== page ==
Guest Column

Re-imagining Myanmar - The Mother of All “Critical Junctures”

By Ashley South 24 February 2021

These are extraordinary times in Myanmar, which will shape the country for many years to come. Although the military’s intervention has been a disaster, it could lead to a re-imagining of relations between the Bamar majority and ethnic nationality communities. Ethnic Armed Organizations (EAOs) will have key roles to play.

This is already the most significant political upheaval in Myanmar (then Burma) since the 1988 democracy uprising.

The Tatmadaw’s pretext for the Feb. 1 military coup was a narrative of irregularities in the November 2020 elections.

However, the main problem with last year’s election was that millions of ethnic nationality citizens — especially those working overseas or living in conflict-affected areas —were denied the right to vote.

Meanwhile the National League for Democracy government enjoyed incumbent advantage, especially with COVID-related restrictions on smaller parties’ ability to campaign. Not surprisingly, the Myanmar Army’s pretext for seizing power did not mention the rights of ethnic nationality citizens.

In the first week after the coup, several friends questioned whether it would make much difference to ethnic communities. As one person said, “Changing a parliamentary dictatorship for a military dictatorship won’t mean much for ethnic nationality people. The NLD-led government did little to help ethnic nationality communities or achieve progress to peace process. Why should we campaign for them now?”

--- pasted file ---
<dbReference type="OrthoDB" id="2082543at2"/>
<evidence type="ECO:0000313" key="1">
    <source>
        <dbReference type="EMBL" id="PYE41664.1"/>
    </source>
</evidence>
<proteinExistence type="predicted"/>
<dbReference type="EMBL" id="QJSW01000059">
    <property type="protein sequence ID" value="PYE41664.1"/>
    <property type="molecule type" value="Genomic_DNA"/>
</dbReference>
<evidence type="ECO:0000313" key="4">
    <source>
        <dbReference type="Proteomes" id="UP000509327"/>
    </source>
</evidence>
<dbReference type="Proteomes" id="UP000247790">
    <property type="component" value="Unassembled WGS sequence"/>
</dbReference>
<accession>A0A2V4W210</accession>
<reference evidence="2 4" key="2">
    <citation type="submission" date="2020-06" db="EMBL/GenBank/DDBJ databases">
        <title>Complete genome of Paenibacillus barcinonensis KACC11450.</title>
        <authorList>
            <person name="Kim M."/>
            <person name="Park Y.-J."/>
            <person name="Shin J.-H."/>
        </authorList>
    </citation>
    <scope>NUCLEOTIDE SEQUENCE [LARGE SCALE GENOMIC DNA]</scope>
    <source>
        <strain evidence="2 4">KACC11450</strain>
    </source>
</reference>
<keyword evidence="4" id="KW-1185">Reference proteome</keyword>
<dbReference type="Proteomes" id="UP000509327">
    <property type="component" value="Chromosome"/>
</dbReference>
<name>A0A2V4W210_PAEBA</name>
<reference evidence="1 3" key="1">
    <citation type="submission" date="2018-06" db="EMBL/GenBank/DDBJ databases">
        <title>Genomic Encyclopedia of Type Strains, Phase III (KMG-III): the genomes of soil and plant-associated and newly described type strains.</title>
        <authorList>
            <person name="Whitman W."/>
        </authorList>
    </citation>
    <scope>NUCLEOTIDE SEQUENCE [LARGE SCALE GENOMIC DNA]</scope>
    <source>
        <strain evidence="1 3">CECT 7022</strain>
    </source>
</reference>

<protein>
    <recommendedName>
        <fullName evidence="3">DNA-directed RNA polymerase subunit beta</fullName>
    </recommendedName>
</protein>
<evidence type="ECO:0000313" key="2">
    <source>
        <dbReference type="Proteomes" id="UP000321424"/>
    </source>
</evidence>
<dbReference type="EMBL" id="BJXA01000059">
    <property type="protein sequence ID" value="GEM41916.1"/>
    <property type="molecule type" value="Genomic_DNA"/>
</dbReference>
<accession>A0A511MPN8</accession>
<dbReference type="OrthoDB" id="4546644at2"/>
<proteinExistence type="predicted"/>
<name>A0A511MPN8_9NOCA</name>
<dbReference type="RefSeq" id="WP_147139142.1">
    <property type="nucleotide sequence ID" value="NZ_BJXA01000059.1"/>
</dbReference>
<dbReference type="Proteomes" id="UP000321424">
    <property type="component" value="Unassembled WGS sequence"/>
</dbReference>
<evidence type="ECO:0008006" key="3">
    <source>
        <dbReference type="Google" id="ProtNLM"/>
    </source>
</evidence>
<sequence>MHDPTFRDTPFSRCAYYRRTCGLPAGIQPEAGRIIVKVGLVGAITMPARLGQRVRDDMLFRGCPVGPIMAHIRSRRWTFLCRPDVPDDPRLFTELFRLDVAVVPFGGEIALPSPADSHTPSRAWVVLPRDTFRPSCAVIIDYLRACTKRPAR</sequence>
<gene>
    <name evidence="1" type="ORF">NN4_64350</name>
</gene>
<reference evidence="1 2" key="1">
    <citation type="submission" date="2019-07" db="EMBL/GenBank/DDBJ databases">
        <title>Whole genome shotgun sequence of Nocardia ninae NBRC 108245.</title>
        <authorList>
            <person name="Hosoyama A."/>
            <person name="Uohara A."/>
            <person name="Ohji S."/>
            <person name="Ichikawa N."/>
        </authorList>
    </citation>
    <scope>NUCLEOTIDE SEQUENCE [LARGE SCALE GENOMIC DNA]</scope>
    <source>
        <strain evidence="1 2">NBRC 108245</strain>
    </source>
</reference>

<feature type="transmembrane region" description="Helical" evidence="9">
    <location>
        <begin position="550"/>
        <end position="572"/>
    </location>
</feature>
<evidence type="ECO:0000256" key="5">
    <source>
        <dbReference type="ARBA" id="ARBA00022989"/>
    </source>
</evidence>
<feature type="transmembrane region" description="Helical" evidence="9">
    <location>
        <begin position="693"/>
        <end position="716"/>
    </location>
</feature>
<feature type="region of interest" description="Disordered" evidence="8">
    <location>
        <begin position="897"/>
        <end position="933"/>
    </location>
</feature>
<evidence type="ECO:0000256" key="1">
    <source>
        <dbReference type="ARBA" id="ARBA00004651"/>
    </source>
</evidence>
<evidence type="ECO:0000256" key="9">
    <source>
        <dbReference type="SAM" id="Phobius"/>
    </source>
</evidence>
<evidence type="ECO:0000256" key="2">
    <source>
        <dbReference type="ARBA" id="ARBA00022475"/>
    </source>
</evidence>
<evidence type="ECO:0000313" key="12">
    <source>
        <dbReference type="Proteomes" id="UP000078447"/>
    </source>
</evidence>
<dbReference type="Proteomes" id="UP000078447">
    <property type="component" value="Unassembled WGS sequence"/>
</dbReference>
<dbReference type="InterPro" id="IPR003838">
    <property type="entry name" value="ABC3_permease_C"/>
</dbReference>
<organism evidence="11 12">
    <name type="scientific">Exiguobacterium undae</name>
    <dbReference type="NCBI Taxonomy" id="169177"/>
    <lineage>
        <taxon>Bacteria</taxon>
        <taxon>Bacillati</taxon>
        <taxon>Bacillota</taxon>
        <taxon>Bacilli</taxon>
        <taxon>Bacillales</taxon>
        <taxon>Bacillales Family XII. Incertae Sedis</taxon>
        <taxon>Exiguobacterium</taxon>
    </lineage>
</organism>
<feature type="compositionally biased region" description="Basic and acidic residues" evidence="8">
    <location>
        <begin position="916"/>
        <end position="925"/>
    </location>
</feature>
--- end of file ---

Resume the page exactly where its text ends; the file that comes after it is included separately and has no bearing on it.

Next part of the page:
However, the massive protests since Feb. 6 and the new regime’s increasingly violent repression mean the country has entered new territory, involving all citizens in these momentous events.

The State Administrative Council (SAC) seems likely to attempt dividing the opposition. The regime’s strategy is reportedly to divide the Civil Disobedience Movement (CDM) between supporters of the previous NLD government and “Generation-Z” youth, many of whom were not previously interested in politics. Having co-opted a number of ethnic nationality leaders (and a couple of ethnic political parties) into joining the SAC, the junta also seeks to separate ethnic nationality activists from the broader CDM.

Given these dynamics, some have criticized EAOs for a perceived lack of support for the counter-coup protests. In reality, EAOs have adopted varying positions.

EAO positions

Ethnic Armed Organizations in the north and west of Myanmar have arguably had little room to maneuver, given reported pressure from China not to intervene. However, after a slightly slow start, EAOs in the southeast have been much more proactive.

On Feb. 13, the New Mon State Party (NMSP) became the first EAO to explicitly stand with the people, issuing a statement unequivocally denouncing the coup and supporting the CDM. The next day the Karen National Union (KNU) issued a similarly strong statement.